Recruiters (both HR and agency
recruiters) receive tens if not hundreds of resumes a day, each of which must be read, evaluated against current job requirements, processed, clarified and filed.
If you want them to help you find a job, help them do their jobs.
The Common Mistakes
Presented in order of chronology, not severity.
1. Not Following Submission Directions
- Read the directions!
- First Impressions Last
- Email, Fax or Snail Mail?
- Formatted or ASCII Resume?
2. Not Building Personal Relationships
- Develop a personal relationship with your recruiter.
- You want someone who will sing your praises to the next person in the hiring process.
- ...especially if you are not an exact match or have some other special situation.
- Plus, when a cool job comes in, who do you think they will call first?
3. Bad Manners
- It's poor form to mail your resume to 45 recruiters in one email...
- …especially when you display them all in the To: field!
- Keep a log of where your resume has been sent.
- Don't insult the recruiter. (I'm not kidding–it happens!)
4. Applying When You Are not Even Remotely Qualified
- Don't apply without considering the requirements.
- Do apply for jobs that are a bit of a stretch, but at least be in the ballpark!
- Don't do "shotgun" applications.
- Pay attention to the "must have" vs. "nice to have" requirements.
5. Not Summarizing Skills vs. Requirements
- Recruiters get tens if not hundreds of resumes a day.
- Not all recruiters have the time to read your resume from top to bottom–some just skim for keywords and needed skills.
- If you are qualified, the recruiter will write a summary of how your skills match the job requirements before passing it on.
- However, they are not professional technical writers. Do you really want them to decide if you are a good enough match to pass on?
- Be pro-active: send a matrix of the job requirements vs. your skills so they don't have to do it for you.
- If you don't have one of the needed skills, this is where you say, "I don't have XYZ, but I do have ABC, which is very similar."
- Suddenly, you are the recruiter's best friend:
- They didn't have to search for the information.
- You typed the summary for them.
- You pointed out important information they may have missed.
- All they had to do is verify the information and pass it on.
6. Misnaming Your Resume
- Remember, recruiters get tens if not hundreds of electronic resumes a day.
- Put yourself in the recruiter's shoes.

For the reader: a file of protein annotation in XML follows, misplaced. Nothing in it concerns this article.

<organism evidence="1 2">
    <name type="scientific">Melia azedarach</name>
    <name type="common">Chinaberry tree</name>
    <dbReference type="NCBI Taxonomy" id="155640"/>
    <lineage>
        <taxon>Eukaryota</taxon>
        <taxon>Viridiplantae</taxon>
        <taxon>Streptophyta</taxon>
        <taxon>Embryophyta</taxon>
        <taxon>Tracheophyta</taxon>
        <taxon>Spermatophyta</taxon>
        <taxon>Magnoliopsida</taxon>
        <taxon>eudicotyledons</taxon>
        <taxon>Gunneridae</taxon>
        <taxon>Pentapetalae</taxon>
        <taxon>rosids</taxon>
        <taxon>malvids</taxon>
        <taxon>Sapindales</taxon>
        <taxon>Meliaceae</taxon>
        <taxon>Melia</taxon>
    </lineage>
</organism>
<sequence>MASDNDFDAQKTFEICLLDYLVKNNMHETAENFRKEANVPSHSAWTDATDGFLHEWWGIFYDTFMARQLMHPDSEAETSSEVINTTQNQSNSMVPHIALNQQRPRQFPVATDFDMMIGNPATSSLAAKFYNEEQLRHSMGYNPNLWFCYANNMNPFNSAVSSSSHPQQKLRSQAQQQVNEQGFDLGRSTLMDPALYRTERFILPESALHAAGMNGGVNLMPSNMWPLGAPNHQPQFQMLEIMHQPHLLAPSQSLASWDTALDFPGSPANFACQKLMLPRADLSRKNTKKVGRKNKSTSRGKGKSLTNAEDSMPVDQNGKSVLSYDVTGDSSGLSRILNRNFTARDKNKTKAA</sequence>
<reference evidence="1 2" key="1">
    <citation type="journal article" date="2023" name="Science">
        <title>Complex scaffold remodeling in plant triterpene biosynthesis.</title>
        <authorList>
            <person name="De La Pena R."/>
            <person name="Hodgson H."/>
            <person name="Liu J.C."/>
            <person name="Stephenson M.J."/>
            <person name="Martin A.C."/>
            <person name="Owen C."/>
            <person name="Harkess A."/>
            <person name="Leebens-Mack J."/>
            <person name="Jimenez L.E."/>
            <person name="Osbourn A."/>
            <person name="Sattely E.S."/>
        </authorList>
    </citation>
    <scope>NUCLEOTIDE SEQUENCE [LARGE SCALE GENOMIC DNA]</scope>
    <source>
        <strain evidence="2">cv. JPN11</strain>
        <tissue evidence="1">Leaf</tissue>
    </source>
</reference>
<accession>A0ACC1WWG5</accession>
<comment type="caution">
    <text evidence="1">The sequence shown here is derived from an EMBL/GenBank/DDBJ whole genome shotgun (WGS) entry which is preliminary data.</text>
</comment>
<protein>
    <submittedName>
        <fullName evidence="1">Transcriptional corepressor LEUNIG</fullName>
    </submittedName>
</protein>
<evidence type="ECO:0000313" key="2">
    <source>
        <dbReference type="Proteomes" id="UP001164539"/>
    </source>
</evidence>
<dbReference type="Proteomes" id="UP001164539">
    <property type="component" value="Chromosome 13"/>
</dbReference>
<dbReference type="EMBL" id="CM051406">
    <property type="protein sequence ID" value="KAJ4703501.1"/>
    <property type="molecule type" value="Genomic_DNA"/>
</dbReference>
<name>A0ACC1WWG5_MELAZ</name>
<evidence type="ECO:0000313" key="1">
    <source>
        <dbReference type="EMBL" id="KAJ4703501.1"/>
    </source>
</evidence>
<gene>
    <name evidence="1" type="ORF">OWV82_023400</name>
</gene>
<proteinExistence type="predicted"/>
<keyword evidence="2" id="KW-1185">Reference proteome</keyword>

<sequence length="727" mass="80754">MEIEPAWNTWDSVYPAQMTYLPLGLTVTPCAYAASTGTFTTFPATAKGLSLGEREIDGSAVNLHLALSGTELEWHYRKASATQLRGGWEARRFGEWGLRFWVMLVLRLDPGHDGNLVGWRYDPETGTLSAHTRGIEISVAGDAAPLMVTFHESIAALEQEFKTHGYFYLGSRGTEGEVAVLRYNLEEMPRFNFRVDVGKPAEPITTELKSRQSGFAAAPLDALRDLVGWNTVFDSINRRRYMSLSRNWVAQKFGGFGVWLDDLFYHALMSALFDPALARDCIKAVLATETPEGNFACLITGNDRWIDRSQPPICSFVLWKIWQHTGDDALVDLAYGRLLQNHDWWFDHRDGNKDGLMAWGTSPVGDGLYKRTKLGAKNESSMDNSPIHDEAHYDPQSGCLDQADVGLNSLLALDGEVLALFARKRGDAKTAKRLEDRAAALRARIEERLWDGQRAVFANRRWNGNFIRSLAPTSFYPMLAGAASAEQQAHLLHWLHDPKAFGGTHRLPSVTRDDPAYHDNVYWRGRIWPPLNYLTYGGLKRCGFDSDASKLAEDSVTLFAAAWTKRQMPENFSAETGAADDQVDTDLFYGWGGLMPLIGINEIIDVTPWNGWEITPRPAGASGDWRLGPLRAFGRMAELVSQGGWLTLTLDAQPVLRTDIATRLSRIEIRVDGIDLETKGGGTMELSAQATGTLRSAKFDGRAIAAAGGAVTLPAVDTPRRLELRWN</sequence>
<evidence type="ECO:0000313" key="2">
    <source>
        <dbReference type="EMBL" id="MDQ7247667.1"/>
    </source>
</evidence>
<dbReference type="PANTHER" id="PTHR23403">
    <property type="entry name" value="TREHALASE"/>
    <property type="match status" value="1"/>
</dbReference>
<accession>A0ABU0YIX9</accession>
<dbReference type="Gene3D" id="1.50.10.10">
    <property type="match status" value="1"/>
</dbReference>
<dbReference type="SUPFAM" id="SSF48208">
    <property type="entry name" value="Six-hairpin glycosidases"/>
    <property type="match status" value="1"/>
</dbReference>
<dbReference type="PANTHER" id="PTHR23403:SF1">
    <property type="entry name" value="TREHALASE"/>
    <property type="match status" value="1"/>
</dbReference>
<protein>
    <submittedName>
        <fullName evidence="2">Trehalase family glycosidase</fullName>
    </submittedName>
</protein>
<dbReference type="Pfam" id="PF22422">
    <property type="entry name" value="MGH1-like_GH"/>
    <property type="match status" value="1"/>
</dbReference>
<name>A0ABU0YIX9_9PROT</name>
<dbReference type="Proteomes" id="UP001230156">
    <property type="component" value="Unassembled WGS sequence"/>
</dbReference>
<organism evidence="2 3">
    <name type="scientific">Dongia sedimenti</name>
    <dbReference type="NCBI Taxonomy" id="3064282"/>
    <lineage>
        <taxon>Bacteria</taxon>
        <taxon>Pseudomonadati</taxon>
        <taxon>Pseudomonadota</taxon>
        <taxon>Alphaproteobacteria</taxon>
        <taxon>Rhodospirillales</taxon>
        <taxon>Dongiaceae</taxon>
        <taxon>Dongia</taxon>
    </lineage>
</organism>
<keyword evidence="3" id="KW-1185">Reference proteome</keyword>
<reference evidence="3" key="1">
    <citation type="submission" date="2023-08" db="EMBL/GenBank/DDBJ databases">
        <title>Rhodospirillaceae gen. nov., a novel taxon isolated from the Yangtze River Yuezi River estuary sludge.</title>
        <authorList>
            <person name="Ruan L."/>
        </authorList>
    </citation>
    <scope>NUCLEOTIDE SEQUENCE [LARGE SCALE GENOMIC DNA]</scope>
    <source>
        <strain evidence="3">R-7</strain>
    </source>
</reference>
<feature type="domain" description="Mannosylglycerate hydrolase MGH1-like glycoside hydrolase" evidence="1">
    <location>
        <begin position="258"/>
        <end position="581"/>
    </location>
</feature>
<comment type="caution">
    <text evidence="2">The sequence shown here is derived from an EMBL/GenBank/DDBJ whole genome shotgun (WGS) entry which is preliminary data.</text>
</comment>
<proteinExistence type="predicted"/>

- Would you want to receive 100 resumes a day named "resume.doc"?
- Name your resume so it can be found easily: for example, "Joe_Jones.doc"
7. Poorly Writing or Formatting Your Resume
- Your resume is the first sample of your writing skill.
- Programmers can get away with bad writing and formatting, but technical writers cannot!
- Documentation managers judge candidates based on their resumes...
- …and will disqualify you if you don't apply the same standards to your resume that you do your documentation.
- Pay attention to:
- Headers, Indentation and White Space
- Poor Use of Authoring Tool
8. Mis-evaluation of Importances
- Highlight your strengths.
- Minimize your weaknesses.
- For example, put the most applicable information, experience or skills near the top of your resume.
- Put less- or non-applicable experience near the bottom.
9. Not Anticipating and Answering Questions
- Recruiters wonder about oddities in resumes, so be pro-active and explain them.
- Gaps in Your Work History
- Your Citizenship or Work Visa Status
- Moving from Contract to Perm
- Moving from Perm to Contract (to a lesser degree)
- Need Relocation Assistance if Out-of-state?
10. Not Keeping Your Skills Current
- Not Knowing Latest Authoring Tools
- If you can really just pick them up in a week, how come you haven't already done so?
- Between chapter meetings, chapter mentor programs, and regional/ international conferences, there is no reason not to stay current.
- Follow submission directions.
- Build personal relationships.
- Use good manners and netiquette.
- Apply for jobs for which you are qualified.
- Include a summary of how your skills match the job requirements when you submit your resume.
- Name your electronic resume so it can be identified.
- Apply usability factors to your resume like you do to manuals.
- Highlight your strength, minimize your weaknesses.
- Anticipate and answer questions.
- Keep your skills current.
I'm always happy to hear from my readers, so if
you have any questions about how to find a good writer or want to report your successes in doing so, send me an email or call me at the number below!
About the Writer
Jack Molisani has been a project officer in the Space Division of
the USAF, the manager of training and documentation of a multi-million dollar software firm, and currently is the president of ProSpring Inc., a technical communication and placement firm, and LavaCon: The International Conference on Technical Communication Management.
Jack teaches courses on how to reduce support costs through better documentation and training materials at Cal State University, is a regular speaker at
the Society for Technical Communication (STC) and WinWriters international conferences, and was the chairman of the year 2000 STC Pan-Pacific Conference.
He can be reached by phone at 888-378-2333 and by email at firstname.lastname@example.org